Are you planning for digital property?
Posted by Komal Joshi, CEO of Legal Futures Associate Planned Departure
What do you want to happen to your Facebook page once you’ve gone?
During the dotcom boom of the late 90s, the period when digital technologies were beginning to make their mark, it would have been inconceivable that digital property should be included in estate-planning documents. Ten years on and still the issue of digital legacies would seem absurd.
It took the fairly recent media disclosures of the difficulties parents faced with trying to access the social media accounts of their deceased children to shine a spotlight on who actually owned this content.
Today, digital estate planning is essential because virtually every part of our lives, personal and professional, is impacted by this digital era. Smartphones, tablets, laptops and other digital gadgets have become reflections of our personalities, our interests and our identities, to the point that, for many, they have become part of the very fabric of our being.
In the recent 2014 Digital Impact Survey conducted by the Apigee Institute and Stanford University’s mobile innovation group, figures demonstrated that rising numbers of smartphone owners are becoming increasingly dependent on their devices. More than 90% reported that having a smartphone has altered how they connect with friends, and many claim they could not maintain a relationship with someone significant or find new friends without their smartphone.
That might be seen as a sad reflection of our society today, but the reality is that digital is not going to decline any time soon and that we need to be taking a much more proactive view of the digital assets we’re accumulating.
Estate planning and administration practitioners should be discussing with their clients what they want to happen to their digital estate in the event they become permanently incapacitated or die.
We hear a lot about parents’ anguish at not being able to access their children’s social media accounts after their death, but what if these children didn’t want their accounts exposed? What if they wanted them permanently erased when they die? It is vitally important that these wishes are included in any digital estate plan.
Digital property includes all digital assets such as music, films and photos, usernames and passwords, websites, Frequent Flyer Miles – anything that is stored digitally – as well as digital accounts (online banking, social media, online subscriptions etc) and digital hardware (smartphones, tablets, laptops etc).
Equally, there may also be different types of digital assets and digital devices – those personally owned and those owned by an online service provider and licensed under a terms-of-service type agreement.
And herein lies a conundrum. Digital property may not necessarily comply with the same legal characteristics as physical property.
Take, for example the viability of the copyright regime, an area that has been considerably challenged by the advent of the Internet and digital technologies. The registration of domain names is a good case in point. The creation of the Internet has generated a new type of property with similar characteristics to trade mark rights, but without inherent ties to the trade mark law of any individual country.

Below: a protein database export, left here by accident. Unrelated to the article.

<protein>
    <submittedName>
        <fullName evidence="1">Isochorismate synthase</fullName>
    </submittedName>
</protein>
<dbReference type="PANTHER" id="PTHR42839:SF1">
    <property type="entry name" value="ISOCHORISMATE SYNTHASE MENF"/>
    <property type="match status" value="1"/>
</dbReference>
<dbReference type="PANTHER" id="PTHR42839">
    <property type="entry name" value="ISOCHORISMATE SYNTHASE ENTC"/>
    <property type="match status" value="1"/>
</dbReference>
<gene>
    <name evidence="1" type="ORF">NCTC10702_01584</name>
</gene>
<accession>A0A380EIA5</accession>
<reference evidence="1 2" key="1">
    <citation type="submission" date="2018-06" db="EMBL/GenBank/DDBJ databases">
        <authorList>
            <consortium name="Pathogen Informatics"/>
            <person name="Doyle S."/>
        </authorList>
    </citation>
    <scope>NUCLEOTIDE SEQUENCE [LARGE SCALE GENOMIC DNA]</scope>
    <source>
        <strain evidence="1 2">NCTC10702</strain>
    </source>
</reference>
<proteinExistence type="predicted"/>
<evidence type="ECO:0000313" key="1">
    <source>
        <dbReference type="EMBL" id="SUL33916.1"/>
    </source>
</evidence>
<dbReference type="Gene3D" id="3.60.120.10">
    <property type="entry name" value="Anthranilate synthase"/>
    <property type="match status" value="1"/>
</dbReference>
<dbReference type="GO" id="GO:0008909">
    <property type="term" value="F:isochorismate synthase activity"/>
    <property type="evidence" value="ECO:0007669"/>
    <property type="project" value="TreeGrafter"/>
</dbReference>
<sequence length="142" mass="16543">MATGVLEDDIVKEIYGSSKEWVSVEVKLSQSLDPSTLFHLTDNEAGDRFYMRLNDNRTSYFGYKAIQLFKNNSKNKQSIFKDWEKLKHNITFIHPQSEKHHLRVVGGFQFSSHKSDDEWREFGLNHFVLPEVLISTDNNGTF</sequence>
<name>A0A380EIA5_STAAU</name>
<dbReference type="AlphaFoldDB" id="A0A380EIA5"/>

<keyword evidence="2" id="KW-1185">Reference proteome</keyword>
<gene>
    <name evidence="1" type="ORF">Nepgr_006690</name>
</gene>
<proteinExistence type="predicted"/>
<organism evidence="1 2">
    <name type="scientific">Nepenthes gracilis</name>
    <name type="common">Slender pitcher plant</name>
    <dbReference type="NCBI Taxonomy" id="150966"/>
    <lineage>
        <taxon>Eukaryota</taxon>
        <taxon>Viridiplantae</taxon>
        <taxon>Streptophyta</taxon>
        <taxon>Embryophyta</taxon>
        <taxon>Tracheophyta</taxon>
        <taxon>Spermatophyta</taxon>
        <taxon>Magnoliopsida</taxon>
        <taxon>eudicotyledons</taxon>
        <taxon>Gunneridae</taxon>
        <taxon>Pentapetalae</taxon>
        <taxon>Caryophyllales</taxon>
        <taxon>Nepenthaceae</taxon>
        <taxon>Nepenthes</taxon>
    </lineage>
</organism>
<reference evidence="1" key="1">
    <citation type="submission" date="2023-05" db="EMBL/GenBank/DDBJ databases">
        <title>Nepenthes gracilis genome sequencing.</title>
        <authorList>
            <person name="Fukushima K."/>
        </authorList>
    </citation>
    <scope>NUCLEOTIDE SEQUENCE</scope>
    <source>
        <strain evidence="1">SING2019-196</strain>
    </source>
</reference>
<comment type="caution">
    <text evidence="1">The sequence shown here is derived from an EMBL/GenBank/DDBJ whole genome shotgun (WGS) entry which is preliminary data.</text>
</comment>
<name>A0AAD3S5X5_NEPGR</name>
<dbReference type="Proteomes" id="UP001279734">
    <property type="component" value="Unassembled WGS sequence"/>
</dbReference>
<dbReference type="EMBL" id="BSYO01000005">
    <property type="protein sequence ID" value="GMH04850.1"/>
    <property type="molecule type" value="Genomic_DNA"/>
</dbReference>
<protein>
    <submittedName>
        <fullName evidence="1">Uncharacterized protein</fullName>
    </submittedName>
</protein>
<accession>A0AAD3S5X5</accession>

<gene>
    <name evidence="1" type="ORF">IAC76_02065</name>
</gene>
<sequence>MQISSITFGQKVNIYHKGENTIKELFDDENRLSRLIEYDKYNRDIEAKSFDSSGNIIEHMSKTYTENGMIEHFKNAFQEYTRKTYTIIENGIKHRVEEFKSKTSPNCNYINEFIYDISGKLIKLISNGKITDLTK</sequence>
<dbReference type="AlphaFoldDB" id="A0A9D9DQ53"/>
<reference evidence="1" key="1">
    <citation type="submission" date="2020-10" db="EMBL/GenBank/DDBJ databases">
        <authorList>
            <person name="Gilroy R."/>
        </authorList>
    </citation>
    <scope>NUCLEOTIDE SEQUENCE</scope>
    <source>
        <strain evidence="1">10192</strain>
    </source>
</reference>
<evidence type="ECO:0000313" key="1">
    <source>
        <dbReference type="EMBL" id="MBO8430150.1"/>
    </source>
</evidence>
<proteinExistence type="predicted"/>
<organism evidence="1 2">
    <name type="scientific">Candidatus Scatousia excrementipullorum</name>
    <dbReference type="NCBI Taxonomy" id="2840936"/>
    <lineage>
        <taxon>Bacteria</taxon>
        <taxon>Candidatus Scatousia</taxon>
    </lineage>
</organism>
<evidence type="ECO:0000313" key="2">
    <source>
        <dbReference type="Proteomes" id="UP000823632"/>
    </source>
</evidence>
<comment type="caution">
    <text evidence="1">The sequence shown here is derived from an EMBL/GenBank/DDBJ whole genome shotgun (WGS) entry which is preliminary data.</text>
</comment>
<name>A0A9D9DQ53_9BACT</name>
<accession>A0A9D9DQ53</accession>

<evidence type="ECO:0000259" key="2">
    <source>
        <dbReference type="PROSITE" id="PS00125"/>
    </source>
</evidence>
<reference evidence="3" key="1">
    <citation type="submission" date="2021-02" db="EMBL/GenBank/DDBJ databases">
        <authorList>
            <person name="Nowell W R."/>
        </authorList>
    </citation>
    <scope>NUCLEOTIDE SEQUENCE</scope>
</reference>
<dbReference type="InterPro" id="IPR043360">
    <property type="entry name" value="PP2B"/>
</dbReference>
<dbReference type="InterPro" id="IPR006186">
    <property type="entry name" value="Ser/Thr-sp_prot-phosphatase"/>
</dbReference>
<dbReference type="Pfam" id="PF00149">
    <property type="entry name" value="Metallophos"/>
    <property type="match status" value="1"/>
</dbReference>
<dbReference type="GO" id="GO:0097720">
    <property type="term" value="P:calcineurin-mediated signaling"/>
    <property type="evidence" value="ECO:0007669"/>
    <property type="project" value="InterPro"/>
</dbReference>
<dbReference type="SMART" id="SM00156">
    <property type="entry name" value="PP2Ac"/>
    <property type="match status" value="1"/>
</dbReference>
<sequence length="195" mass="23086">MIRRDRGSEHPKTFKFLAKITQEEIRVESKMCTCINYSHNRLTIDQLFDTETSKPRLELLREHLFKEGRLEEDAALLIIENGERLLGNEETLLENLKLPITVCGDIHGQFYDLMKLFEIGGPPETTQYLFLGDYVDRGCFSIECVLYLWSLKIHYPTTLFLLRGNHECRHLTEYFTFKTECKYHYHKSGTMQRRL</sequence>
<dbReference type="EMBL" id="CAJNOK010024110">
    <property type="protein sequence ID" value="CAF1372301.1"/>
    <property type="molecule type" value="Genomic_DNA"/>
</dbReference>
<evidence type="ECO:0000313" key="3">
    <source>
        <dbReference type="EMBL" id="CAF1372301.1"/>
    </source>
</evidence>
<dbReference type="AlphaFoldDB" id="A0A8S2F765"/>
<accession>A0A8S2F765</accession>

Since cyberspace has no physical boundaries, defining rights in this new, valuable property presents a number of questions, including those relating to transferability, conditions for ownership (such as payment of registration fees), duration of ownership rights and forfeiture if there is abandonment.
Then there is the case of physical property – media such as books and music, for example – that are generally protected by the first sale doctrine. Digital media, on the other hand, is universally governed by an end-user licence agreement (EULA). The purchase of such assets universally requires creating an account with the content provider, an account also governed by an EULA. As such, the first sale doctrine does not apply to digital media.
Whilst there continues to be considerable discussion internationally on this topic, there has been no formal legislative recognition of digital property in estate planning or estate administration, apart from some states in the US.
That said, there are clear definitions of what constitutes digital property and they are broad enough to cover the field for estate planning and administration purposes. A carefully drafted inventory, along with the rights of access and clear instructions for inheritance, will allow the digital estate to come into the legal possession and/or control of an executor or administrator, in the absence of a law or agreement to the contrary.
Even though the owners of digital property may have a written will regarding their physical assets, the two property forms should be kept separate. Given the formality attendant to the execution of non-holographic wills and the often rapidly changing nature and ownership of digital assets, wills can be an awkward vehicle for digital property.
Furthermore, it remains unclear whether service providers will respect the terms of wills to transfer ownership of digital assets.
A record with the will (instead of in the will) of where the digital inventory (including usernames and passwords) is being held is the best option.
The management of digital property is not difficult and there is a growing number of dedicated professionals who can help and support law firms with this process. The starting point is the realisation that digital property certainly has value and that is should be protected accordingly.
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